Many introverts wonder what kind of sadist concocted the open-plan office layout. I used to imagine a middle manager with control issues who gleefully corralled his employees into a single room so he could watch their every move while torturing them with endless loops of the same three mixed CDs he made for a country music jamboree six years earlier. Oh, wait—that guy actually existed, and I worked for him. Let’s try this again.
Open plans might work well for extroverts who thrive on social interaction to get things done, but for introverts, who can be easily overwhelmed by stimuli and who need alone time to recharge and stay focused, this kind of setup can have the opposite effect.
When I first started working in an open-plan environment, I was excited about the work I would be doing. We were already deep into a fundraising campaign for our city’s university, and every announcement of a new building or scholarship was a rush. It didn’t take long, though, for that rush to feel more like a dislocated dread. It was difficult to concentrate and stay on task in the office with all the surrounding noise and movement, and I was often pulled away to consult on other projects outside my main work. Rather than engaging more with my coworkers, I had to withdraw as an act of self-preservation.
Spending eight to ten hours a day in an environment that left me exhausted and scattered began to take its toll. I coped by engaging in deep breathing sessions in back hallways and occasionally crying in a bathroom stall. My stress traveled home with me and kept me up at night. Did you know that clenching your jaw because of stress can eventually crack your molars? I found out that it can! When I finally had to seek out prescription medication to deal with the stress, I knew that something had to give.
Since I couldn’t march in with two-by-fours and drywall to build myself an enclosure, I had to get more creative. Even with the limited amount of control I had over my physical work environment, I could still alter it in ways that worked with, rather than against, my introverted disposition. I focused on the things I could change, no matter how small. Lo and behold, I dug up a few ways that helped me not only cope but also enjoy my work. It’s really possible!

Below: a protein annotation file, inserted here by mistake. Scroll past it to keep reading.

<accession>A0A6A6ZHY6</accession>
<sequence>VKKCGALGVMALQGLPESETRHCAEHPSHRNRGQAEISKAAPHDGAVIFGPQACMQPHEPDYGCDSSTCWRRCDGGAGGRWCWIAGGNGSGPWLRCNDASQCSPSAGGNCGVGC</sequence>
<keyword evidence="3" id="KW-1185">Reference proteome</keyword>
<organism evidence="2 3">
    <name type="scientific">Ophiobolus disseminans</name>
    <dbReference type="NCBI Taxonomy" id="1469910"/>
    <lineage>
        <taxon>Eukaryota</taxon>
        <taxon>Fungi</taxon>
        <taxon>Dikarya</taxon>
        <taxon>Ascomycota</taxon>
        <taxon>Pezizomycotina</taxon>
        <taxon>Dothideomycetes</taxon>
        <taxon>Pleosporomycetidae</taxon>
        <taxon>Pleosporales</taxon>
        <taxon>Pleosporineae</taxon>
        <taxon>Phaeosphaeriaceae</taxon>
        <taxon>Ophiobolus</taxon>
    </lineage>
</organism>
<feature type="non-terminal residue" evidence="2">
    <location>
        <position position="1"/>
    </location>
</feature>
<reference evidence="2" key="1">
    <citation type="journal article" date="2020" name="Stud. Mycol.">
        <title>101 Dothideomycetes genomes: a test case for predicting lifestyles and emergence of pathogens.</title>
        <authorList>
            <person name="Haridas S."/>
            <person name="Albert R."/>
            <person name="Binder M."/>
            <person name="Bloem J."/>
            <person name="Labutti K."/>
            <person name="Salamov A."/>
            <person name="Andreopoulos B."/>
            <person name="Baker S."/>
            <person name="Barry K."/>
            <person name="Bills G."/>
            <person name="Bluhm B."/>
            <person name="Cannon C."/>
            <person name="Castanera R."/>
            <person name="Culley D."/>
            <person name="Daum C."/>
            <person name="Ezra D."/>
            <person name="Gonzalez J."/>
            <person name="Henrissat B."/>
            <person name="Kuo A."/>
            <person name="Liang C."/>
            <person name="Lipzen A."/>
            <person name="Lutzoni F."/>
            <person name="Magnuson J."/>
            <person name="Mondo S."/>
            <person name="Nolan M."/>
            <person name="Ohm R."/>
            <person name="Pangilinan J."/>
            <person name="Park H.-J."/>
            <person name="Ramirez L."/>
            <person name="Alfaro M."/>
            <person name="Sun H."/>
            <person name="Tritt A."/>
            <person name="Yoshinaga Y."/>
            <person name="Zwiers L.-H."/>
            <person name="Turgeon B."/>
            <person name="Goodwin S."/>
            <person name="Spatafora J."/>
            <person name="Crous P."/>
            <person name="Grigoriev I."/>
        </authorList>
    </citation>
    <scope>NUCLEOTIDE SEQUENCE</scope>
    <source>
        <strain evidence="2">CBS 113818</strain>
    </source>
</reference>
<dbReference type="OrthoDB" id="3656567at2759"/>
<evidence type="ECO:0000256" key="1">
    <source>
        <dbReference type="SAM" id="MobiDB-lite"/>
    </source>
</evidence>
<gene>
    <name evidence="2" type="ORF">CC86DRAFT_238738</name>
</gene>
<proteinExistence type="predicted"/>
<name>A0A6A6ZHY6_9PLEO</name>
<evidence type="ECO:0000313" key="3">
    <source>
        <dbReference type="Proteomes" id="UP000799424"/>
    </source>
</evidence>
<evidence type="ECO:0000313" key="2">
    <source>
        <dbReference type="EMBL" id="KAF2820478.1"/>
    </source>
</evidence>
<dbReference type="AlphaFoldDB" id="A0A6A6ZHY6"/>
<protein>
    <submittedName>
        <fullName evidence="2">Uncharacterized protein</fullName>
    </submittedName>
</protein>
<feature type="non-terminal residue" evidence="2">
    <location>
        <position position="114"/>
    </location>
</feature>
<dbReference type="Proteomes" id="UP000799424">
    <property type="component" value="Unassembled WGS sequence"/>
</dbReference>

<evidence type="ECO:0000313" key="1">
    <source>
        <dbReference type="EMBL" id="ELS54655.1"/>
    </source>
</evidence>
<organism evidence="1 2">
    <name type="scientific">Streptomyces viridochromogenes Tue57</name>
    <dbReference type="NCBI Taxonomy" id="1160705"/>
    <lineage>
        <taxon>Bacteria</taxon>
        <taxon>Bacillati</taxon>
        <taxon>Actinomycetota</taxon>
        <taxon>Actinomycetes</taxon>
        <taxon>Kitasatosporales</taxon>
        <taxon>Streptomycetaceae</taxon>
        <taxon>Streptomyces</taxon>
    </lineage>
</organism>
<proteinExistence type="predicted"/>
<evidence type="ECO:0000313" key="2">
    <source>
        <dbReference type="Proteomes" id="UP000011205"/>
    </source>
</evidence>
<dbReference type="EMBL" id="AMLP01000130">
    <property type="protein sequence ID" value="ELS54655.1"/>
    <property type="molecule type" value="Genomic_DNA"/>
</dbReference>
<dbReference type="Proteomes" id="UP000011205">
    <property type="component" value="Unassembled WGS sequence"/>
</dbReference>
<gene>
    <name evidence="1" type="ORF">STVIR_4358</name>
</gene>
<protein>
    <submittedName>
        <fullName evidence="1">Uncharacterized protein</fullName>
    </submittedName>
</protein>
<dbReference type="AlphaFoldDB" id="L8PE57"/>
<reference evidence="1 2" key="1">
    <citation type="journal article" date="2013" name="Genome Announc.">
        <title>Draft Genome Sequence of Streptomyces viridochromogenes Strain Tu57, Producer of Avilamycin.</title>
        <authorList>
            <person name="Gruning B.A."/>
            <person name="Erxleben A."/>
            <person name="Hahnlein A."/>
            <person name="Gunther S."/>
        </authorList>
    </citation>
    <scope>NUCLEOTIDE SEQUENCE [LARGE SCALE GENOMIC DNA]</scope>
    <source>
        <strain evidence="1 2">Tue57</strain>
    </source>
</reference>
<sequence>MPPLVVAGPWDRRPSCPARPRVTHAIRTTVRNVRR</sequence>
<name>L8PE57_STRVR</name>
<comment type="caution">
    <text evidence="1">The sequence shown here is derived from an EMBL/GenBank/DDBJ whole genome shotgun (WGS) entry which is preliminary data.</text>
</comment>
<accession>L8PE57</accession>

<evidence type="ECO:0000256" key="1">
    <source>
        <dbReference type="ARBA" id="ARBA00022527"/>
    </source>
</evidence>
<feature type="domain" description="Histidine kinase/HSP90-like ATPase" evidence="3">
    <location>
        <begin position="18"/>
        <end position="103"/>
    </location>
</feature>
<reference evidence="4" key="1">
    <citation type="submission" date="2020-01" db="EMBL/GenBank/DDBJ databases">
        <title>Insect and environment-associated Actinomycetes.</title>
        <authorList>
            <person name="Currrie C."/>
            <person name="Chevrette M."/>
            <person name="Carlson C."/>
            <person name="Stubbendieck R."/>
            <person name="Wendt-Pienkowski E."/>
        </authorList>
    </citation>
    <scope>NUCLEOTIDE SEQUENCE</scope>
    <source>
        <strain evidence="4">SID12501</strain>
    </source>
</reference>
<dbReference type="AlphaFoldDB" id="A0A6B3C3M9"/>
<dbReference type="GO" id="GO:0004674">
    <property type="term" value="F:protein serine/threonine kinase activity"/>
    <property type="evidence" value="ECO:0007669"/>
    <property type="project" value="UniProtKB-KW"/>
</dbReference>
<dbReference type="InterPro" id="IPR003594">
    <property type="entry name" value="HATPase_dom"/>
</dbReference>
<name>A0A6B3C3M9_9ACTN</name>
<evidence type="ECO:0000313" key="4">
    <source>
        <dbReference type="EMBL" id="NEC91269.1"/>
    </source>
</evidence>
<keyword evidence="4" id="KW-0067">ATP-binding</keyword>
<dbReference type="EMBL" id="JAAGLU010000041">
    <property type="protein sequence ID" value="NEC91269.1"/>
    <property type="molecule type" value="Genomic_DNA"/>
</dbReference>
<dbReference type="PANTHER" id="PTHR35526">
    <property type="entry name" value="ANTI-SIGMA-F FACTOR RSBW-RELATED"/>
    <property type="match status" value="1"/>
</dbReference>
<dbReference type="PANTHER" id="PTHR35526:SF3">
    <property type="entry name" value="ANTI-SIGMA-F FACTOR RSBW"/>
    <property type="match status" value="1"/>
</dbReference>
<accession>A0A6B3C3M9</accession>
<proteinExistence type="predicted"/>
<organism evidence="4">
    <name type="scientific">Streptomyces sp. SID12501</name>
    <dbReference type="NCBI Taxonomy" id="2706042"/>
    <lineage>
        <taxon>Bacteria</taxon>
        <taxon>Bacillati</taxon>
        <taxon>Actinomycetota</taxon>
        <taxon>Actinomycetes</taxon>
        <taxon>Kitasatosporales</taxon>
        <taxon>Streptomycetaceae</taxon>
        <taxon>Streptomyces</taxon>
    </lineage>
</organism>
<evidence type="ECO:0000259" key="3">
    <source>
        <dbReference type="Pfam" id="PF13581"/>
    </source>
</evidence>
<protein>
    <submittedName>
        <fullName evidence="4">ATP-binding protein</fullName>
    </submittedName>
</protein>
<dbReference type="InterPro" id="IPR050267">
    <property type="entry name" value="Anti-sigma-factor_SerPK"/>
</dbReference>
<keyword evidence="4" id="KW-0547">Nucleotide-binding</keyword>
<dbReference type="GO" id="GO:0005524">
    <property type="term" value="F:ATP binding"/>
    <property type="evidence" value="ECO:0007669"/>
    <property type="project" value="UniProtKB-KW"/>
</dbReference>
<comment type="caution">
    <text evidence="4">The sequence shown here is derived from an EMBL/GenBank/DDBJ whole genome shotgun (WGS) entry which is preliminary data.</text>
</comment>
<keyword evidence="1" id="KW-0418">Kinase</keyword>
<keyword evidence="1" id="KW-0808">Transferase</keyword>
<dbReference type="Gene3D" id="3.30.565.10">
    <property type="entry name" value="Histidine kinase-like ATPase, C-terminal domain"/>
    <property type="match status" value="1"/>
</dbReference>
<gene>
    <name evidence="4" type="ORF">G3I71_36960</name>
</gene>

1. Take more lunches and coffee breaks by yourself. This one seems obvious, but it’s easy to overlook. There can be a lot of pressure to socialize with your coworkers during breaks, but if you don’t take at least fifteen minutes to lie down in the back of your car and read a book a few times a week, stress can snowball.
I am lucky enough to live in a smaller prairie city with a lot of green space. During warmer months, I slipped out of the office to a quiet park, where a grotesquely large gopher would hang out with me if I fed him part of my lunch. I called him Gopher after the character with the same name on Love Boat. Those moments were quiet and sweet, and by the time I went back to the office, the morning’s buildup of anxiety had dropped away.
Of course, there may be a gopher out there with a heart condition now. Let’s not dwell.
2. Create a signal to let others know you’re concentrating. A signal can be something as simple as wearing a set of headphones to show that you don’t want to be disturbed, or, as I had to at one job, putting a sign on top of your computer that says “Busy Right Now.” The headphones are the better option, though, because signs like that can get you labeled as the weird one if everyone doesn’t adopt your system. Take it from me. I was that weird one.